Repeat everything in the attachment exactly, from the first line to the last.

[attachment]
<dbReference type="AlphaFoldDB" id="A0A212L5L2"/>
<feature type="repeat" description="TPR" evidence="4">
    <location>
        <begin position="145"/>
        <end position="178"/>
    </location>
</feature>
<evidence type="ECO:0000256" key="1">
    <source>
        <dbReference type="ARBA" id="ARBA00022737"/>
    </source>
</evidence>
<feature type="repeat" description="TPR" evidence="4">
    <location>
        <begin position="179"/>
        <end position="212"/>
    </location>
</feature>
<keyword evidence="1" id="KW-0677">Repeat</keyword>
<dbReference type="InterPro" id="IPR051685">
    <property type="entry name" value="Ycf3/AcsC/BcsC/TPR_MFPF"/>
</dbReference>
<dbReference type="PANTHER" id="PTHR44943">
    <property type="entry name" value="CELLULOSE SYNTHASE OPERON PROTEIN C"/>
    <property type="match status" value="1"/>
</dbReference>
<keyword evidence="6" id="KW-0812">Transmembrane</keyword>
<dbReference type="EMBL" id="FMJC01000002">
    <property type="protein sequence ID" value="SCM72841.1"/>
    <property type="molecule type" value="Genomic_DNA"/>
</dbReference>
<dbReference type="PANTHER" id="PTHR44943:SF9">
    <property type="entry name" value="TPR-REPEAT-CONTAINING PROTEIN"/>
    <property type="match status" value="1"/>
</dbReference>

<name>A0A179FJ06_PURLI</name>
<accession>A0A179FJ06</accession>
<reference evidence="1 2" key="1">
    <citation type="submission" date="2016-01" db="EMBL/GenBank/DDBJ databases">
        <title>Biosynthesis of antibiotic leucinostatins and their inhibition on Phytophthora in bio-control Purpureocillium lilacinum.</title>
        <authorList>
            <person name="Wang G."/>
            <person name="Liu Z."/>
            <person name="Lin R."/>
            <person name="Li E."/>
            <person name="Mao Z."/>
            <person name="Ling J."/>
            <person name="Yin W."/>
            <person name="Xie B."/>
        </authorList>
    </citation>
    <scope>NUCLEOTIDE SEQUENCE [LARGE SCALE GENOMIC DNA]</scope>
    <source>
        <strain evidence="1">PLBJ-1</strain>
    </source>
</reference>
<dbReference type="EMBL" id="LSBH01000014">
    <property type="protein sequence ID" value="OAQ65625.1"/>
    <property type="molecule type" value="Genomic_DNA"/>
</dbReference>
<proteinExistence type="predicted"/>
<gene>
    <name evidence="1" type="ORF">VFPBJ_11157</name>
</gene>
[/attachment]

<dbReference type="AlphaFoldDB" id="A0A212L5L2"/>
<feature type="repeat" description="TPR" evidence="4">
    <location>
        <begin position="145"/>
        <end position="178"/>
    </location>
</feature>
<evidence type="ECO:0000256" key="1">
    <source>
        <dbReference type="ARBA" id="ARBA00022737"/>
    </source>
</evidence>
<feature type="repeat" description="TPR" evidence="4">
    <location>
        <begin position="179"/>
        <end position="212"/>
    </location>
</feature>
<keyword evidence="1" id="KW-0677">Repeat</keyword>
<dbReference type="InterPro" id="IPR051685">
    <property type="entry name" value="Ycf3/AcsC/BcsC/TPR_MFPF"/>
</dbReference>
<dbReference type="PANTHER" id="PTHR44943">
    <property type="entry name" value="CELLULOSE SYNTHASE OPERON PROTEIN C"/>
    <property type="match status" value="1"/>
</dbReference>
<keyword evidence="6" id="KW-0812">Transmembrane</keyword>
<dbReference type="EMBL" id="FMJC01000002">
    <property type="protein sequence ID" value="SCM72841.1"/>
    <property type="molecule type" value="Genomic_DNA"/>
</dbReference>
<dbReference type="PANTHER" id="PTHR44943:SF9">
    <property type="entry name" value="TPR-REPEAT-CONTAINING PROTEIN"/>
    <property type="match status" value="1"/>
</dbReference>

<name>A0A179FJ06_PURLI</name>
<accession>A0A179FJ06</accession>
<reference evidence="1 2" key="1">
    <citation type="submission" date="2016-01" db="EMBL/GenBank/DDBJ databases">
        <title>Biosynthesis of antibiotic leucinostatins and their inhibition on Phytophthora in bio-control Purpureocillium lilacinum.</title>
        <authorList>
            <person name="Wang G."/>
            <person name="Liu Z."/>
            <person name="Lin R."/>
            <person name="Li E."/>
            <person name="Mao Z."/>
            <person name="Ling J."/>
            <person name="Yin W."/>
            <person name="Xie B."/>
        </authorList>
    </citation>
    <scope>NUCLEOTIDE SEQUENCE [LARGE SCALE GENOMIC DNA]</scope>
    <source>
        <strain evidence="1">PLBJ-1</strain>
    </source>
</reference>
<dbReference type="EMBL" id="LSBH01000014">
    <property type="protein sequence ID" value="OAQ65625.1"/>
    <property type="molecule type" value="Genomic_DNA"/>
</dbReference>
<proteinExistence type="predicted"/>
<gene>
    <name evidence="1" type="ORF">VFPBJ_11157</name>
</gene>